In COVID, I just want to ask why it is that we, public health officials and governments, decided that when others things had to close down, like mom-and-pop shops and various places where people might have been able to be better off than in a concentrated place like a work camp, the work camps were so essential that we could not shut them down. The highest rates of COVID in Alberta right now are in the region of the oil sands. They have very high rates.
In British Columbia the NDP Government of British Columbia has decided Site C is so important to continue, that we would not possibly think of shutting it down when it has outbreaks. We have outbreaks right now at the Site C dam site, the Kitimat LNG facilities that are being built, along the Trans Mountain pipeline construction link, the Coastal GasLink. All the man camps turn out to also be places where COVID flourishes.
One of the key things about the oil sands is that the workers commute by airplane. Members can think of poor Newfoundland and Labrador, where they were in the Atlantic bubble and felt that the rates were low enough to meet the requirement under Newfoundland and Labrador law that new Premier Andrew Furey had to call an election within a few months. Suddenly, they had an outbreak of COVID from the oil sands workers, and they are having them now. If we search this we will find it everywhere that academics and scientists are saying they have a problem with these fly-in, fly-out camps. One expert said that COVID did not just walk in there by itself, it showed up on an airplane.
While we worry about international borders and why we are not being tighter with our borders, how is it that we are so addicted to oil that we turn a blind eye to the impact of these man camps that we should have been shutting down, or at least ensuring that the work force there was not commuting across many provincial borders? There were ways, perhaps, to keep people in the construction industry working when many other industries were shut down, but we have turned a blind eye to the fact of these squashed, busy workplaces like slaughterhouses. We have shut down parts of our economy, but turned a blind eye to the places that seem to me, in reviewing the evidence, to be the places where COVID flourishes.
We have seen the mayor of Lethbridge, Chris Spearman, say, “We have done the least of the provinces. We’ve tolerated protests against masks and at the hospital and rapid vaccination clinic.” We need to do more. One of the Albertans I admire the most, because he is brilliant, is journalist, Andrew Nikiforuk, who wrote a piece just a few days ago in The Tyee entitled “A Coronavirus Hell of Kenney’s Own Making”. I only mention the title so members can look it up.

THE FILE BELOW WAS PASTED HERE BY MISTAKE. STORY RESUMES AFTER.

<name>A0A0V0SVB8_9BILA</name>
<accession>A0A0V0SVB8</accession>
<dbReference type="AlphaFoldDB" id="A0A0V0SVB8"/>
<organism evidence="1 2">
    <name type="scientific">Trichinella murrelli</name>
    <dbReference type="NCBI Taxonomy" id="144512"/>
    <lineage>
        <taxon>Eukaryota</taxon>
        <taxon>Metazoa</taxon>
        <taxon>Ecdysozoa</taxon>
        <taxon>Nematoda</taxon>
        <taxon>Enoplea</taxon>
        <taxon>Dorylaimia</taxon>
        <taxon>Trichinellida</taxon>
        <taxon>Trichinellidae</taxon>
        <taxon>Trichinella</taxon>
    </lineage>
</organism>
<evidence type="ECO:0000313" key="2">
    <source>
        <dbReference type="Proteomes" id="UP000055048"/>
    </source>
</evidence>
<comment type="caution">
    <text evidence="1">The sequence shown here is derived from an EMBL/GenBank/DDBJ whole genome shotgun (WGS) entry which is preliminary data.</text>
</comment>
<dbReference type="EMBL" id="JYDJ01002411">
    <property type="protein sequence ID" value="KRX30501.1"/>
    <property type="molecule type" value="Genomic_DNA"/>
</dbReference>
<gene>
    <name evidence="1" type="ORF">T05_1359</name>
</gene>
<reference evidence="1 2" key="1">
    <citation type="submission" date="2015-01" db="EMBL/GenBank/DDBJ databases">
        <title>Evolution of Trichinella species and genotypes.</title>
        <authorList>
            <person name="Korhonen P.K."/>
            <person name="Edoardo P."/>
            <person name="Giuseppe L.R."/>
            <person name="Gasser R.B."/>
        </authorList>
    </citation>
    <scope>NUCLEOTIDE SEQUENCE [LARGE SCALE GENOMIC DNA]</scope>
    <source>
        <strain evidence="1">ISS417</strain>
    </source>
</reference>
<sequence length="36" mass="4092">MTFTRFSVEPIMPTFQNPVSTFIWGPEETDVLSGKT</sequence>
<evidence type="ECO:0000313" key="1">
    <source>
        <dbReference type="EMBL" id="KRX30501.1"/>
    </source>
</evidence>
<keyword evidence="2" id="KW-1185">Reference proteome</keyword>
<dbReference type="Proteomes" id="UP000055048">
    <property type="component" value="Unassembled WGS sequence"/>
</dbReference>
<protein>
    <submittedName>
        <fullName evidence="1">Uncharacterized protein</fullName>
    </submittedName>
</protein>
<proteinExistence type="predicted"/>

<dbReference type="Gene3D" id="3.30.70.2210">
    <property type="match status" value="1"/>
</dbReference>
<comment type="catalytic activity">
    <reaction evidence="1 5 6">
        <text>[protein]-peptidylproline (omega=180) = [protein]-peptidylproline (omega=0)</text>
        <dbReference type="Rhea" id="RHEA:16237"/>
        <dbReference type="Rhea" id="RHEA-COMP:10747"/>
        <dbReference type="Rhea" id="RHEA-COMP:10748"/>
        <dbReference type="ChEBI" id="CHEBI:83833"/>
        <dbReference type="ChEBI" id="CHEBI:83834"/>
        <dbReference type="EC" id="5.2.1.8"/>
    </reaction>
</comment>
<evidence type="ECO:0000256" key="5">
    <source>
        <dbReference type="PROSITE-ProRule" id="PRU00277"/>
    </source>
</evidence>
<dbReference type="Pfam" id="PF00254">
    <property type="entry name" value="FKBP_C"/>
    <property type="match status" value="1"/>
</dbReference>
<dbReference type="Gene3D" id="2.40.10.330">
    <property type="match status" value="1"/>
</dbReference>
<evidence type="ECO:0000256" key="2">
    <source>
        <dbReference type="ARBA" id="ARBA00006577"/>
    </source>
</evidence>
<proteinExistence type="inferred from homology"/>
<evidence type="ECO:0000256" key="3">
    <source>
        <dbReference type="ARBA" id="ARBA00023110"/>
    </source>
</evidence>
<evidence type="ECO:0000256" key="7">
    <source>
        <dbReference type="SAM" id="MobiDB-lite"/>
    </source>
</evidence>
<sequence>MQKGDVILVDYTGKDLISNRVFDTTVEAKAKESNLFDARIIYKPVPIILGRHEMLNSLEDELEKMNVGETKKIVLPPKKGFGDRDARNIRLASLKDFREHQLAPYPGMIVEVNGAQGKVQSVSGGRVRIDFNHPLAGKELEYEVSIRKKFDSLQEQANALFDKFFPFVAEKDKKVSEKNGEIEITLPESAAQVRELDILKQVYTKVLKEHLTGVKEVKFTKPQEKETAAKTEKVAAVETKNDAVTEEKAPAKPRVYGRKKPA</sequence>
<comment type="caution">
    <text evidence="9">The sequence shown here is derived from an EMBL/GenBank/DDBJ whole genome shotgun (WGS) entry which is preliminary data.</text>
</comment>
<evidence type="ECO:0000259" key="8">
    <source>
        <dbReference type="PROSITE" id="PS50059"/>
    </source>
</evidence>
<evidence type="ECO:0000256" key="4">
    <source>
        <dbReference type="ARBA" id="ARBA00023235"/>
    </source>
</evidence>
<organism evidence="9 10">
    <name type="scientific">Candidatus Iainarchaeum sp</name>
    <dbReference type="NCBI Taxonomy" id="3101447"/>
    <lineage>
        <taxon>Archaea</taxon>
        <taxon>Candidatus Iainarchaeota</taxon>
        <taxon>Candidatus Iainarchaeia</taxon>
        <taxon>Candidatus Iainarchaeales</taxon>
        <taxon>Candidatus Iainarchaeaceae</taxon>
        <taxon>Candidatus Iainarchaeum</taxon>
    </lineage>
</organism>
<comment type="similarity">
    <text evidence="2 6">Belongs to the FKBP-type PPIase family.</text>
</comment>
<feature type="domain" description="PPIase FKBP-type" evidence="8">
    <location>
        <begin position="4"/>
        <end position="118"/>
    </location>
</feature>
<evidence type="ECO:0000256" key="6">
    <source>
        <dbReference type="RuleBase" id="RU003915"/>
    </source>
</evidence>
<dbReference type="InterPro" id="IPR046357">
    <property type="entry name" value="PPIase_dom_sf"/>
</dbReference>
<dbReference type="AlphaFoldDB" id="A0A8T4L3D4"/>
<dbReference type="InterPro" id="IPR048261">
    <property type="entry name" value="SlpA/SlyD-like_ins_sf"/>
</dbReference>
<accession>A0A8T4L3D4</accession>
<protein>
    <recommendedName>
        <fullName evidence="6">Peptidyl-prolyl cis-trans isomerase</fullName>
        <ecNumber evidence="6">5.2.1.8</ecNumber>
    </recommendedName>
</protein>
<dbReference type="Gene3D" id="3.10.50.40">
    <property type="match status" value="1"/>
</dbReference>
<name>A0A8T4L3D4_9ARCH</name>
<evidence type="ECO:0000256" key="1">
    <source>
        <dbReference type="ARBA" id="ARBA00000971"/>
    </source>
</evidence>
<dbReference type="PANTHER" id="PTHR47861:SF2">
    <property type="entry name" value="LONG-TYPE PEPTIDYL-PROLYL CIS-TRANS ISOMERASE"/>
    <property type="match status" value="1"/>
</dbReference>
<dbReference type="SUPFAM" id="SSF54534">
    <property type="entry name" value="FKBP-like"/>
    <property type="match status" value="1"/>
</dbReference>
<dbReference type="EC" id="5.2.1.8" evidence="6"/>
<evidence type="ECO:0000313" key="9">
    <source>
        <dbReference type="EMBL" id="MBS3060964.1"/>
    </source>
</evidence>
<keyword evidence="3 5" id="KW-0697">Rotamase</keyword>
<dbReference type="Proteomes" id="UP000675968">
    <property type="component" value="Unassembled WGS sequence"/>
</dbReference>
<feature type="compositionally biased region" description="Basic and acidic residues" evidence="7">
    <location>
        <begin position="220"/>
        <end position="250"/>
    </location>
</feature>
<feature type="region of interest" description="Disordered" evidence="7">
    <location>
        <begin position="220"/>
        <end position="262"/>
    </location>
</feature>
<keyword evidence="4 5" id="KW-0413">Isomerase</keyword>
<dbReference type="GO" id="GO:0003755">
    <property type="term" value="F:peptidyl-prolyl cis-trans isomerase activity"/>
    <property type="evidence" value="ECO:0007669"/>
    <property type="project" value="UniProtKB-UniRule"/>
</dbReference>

He said the “numbers reflect, first and foremost, Premier Jason Kenney’s callous and persistent disregard for scientific findings and mathematical reality.” One of those mathematical realities is exponential growth. Alberta is in a dangerous place right now, and it is certainly not the fault of Albertans. We had a government in Alberta that, over Christmas, had a fairly significant portion of its elected provincial leadership decide it was okay to go on a vacation. As I dug into it, I found one of the ministers excused herself by saying she wanted to make sure she was helping the airlines in this economic crisis. I thought it was a facetious comment that would not land well, but then I read further and found that the premier had thought it was a good way to help WestJet and that there would be a kind of safety on an Alberta-to-Hawaii corridor that could somehow live outside the reality of COVID.
There were problems in leadership. There were problems of not leading by example. There were problems in not wanting to address the science of COVID by allowing the policies to be ideological. None of us can let this be ideological. We have to set aside whatever partisanship we bring to this and end up where Andrew Nikiforuk’s article ended, which was, “It’s time to pray for Alberta,” and I will also note that faith by itself does not do the work.
We need to do the work to help Alberta and Albertans in any way we can.